As for FullHD (1080p) or 4K, I don't think it really matters a lot as pricing is similar. I would look at 4K as a nice to have, rather than a must, but as jtr mentions, if the pricing isn't that much more to step up to a 4K display, then why not? (I wold pay very careful attention to the type of panel and backlight being used though).
 

Stereodude

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#91
I personally wouldn't pay extra for a smart TV. Having said that, pretty much any TV that has the sorts of features I want is going to be smart. My current TV is a smart TV. However, the TV has no internet connection and I don't use any of the smart features. As far as UHD or not, the 1080p TV is a dying breed. Unless you're buying the most basic entry level model you're going to end up with a UHD TV. Don't believe that they're remotely future proof. They're not. The feature set is still very much in flux.

Lastly, LG's LCD TVs generally use IPS panels, which have nice viewing angles, but have poor contrast when you're sitting directly in front of them compared to sets with VA panels. If you watch in the dark or in dim lighting you will notice the glowing blacks much more on an IPS panel than a VA one.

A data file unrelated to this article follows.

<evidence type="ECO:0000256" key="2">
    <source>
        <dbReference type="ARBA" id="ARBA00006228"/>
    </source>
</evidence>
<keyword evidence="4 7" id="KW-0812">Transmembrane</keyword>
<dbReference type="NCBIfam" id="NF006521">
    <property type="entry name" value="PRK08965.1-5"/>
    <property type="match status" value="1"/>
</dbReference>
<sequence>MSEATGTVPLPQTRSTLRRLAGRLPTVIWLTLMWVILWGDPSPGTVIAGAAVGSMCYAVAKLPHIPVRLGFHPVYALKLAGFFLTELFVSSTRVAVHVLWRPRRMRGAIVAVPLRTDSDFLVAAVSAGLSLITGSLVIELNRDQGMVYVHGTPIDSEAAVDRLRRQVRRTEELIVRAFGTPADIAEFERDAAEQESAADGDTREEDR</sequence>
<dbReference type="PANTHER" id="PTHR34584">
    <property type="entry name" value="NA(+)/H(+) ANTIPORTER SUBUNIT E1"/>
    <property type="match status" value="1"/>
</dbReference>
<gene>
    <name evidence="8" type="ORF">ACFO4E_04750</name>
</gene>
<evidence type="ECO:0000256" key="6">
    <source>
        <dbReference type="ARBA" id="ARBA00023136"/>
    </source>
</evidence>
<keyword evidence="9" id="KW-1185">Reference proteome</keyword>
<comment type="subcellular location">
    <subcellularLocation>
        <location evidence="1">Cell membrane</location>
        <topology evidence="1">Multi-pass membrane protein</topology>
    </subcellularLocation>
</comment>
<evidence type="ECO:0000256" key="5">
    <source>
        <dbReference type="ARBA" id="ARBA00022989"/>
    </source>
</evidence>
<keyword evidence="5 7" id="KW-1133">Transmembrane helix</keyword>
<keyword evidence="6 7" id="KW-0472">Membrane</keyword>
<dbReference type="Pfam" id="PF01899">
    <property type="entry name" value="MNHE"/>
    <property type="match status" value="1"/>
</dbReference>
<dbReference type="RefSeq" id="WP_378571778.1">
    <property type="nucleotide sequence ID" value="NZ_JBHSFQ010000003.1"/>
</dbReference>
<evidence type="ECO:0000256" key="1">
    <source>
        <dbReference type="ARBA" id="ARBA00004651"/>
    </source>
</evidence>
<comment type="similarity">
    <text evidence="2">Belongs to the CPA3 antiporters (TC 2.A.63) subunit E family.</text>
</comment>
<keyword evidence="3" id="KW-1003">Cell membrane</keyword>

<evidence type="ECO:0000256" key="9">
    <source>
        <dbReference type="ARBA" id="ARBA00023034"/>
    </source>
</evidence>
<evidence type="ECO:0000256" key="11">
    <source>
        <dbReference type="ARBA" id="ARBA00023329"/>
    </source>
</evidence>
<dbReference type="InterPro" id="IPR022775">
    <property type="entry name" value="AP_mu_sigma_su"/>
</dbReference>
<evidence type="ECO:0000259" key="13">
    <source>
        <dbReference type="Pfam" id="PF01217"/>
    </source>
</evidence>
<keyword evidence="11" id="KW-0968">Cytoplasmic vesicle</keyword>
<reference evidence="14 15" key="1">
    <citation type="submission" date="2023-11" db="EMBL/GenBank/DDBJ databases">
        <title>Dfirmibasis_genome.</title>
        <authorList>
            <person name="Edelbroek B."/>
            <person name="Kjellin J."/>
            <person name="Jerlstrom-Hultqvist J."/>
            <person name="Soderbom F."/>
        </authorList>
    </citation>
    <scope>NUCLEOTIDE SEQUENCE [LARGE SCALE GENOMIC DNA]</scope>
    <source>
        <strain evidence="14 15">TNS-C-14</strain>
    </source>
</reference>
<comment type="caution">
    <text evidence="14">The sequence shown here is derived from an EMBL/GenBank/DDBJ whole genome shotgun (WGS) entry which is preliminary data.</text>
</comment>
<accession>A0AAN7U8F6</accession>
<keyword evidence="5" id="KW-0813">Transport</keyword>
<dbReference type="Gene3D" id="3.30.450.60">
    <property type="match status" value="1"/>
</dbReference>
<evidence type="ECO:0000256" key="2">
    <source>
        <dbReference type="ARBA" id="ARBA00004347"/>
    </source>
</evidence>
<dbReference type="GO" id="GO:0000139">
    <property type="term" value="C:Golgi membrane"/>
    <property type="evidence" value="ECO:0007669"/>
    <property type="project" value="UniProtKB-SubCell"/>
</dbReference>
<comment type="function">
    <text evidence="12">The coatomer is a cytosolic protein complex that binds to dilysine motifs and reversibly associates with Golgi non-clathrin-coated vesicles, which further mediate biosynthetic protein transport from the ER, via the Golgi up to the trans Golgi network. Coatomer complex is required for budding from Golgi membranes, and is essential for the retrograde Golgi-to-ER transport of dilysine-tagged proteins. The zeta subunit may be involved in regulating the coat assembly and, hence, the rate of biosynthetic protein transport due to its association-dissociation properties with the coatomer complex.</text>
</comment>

CougTek

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#92
My 2cents...

Smart or Not... Definitely not. As a lot of manufacturers are basing the Smart side of things on Android, you're essentially running a huge tablet as your main TV... And there is a growing amount of malware targeting Smart TV installations...

https://it.slashdot.org/story/16/12...e-infects-lg-smart-tv-company-refuses-to-help
My first thought when I read Mubs' post regarding SmartTV was also to flag the glaring security issues of those devices. Remember the massive DDoS attack that disrupted the internet on good parts of U.S.A last Fall? It was a orchestrated with a network of DVR players and similar devices, but it could just as well been done with a network of SmartTVs. Those devices where features are quickly programmed and security is an after-thought, almost never updated and probably never checked for their multiple vulnerabilities.